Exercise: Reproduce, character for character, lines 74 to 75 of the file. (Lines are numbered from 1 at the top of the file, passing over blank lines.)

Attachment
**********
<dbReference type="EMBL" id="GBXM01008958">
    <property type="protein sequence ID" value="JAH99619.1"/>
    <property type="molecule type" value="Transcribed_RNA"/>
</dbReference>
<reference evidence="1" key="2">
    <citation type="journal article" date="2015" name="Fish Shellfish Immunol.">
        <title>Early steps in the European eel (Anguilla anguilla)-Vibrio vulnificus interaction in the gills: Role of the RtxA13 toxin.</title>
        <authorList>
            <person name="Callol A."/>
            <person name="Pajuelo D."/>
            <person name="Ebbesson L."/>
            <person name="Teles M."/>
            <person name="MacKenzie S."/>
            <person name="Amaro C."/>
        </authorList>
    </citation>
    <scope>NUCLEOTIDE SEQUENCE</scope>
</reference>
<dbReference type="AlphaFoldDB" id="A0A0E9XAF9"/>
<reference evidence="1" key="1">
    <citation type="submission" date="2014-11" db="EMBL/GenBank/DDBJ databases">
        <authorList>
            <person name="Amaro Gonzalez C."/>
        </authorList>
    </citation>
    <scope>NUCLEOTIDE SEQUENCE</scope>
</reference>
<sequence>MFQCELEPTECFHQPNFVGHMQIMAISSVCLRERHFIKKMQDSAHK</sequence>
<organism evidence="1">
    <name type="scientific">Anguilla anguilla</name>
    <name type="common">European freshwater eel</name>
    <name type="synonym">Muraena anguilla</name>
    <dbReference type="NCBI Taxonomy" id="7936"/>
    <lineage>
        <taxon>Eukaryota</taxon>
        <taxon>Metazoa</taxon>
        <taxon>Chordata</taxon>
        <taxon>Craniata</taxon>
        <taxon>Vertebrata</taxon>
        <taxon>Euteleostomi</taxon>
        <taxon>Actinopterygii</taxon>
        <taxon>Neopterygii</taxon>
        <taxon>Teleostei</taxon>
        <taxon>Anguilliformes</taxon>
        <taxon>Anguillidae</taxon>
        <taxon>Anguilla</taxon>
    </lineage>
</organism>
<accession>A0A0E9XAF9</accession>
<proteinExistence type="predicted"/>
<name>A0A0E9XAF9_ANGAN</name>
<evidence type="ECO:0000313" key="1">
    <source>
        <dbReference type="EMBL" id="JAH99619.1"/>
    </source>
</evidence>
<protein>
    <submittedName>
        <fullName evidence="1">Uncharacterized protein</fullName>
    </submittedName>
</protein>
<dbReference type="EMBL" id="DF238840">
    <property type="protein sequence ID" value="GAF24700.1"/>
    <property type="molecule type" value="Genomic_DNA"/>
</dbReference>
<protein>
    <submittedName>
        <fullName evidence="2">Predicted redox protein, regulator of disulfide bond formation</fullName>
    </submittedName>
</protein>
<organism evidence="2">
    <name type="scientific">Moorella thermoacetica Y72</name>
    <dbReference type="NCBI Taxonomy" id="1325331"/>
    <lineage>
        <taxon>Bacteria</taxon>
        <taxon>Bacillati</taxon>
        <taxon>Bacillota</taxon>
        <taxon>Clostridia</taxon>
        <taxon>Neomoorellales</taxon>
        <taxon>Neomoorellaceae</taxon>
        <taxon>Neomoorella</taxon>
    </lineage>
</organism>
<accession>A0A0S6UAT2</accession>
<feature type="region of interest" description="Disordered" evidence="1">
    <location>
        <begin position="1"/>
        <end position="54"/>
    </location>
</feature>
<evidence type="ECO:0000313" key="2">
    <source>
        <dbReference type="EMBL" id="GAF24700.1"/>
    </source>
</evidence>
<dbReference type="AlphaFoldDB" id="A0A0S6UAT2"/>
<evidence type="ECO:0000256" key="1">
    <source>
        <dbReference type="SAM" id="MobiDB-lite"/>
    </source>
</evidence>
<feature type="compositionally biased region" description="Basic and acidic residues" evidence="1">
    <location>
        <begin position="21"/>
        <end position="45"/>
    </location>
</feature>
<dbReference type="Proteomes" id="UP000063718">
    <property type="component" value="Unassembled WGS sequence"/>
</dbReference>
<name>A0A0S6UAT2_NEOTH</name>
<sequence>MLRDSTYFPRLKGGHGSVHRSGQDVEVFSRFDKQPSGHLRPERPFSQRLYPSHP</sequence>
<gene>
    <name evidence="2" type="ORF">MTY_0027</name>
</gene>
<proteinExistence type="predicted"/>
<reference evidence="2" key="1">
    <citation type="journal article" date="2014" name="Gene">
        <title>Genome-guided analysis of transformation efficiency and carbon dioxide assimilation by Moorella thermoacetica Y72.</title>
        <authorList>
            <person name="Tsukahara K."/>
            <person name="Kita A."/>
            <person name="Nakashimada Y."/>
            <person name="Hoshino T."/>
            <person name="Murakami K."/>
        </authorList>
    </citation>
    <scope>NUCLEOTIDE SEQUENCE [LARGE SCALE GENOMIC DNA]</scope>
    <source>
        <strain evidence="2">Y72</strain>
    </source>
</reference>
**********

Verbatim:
    <lineage>
        <taxon>Bacteria</taxon>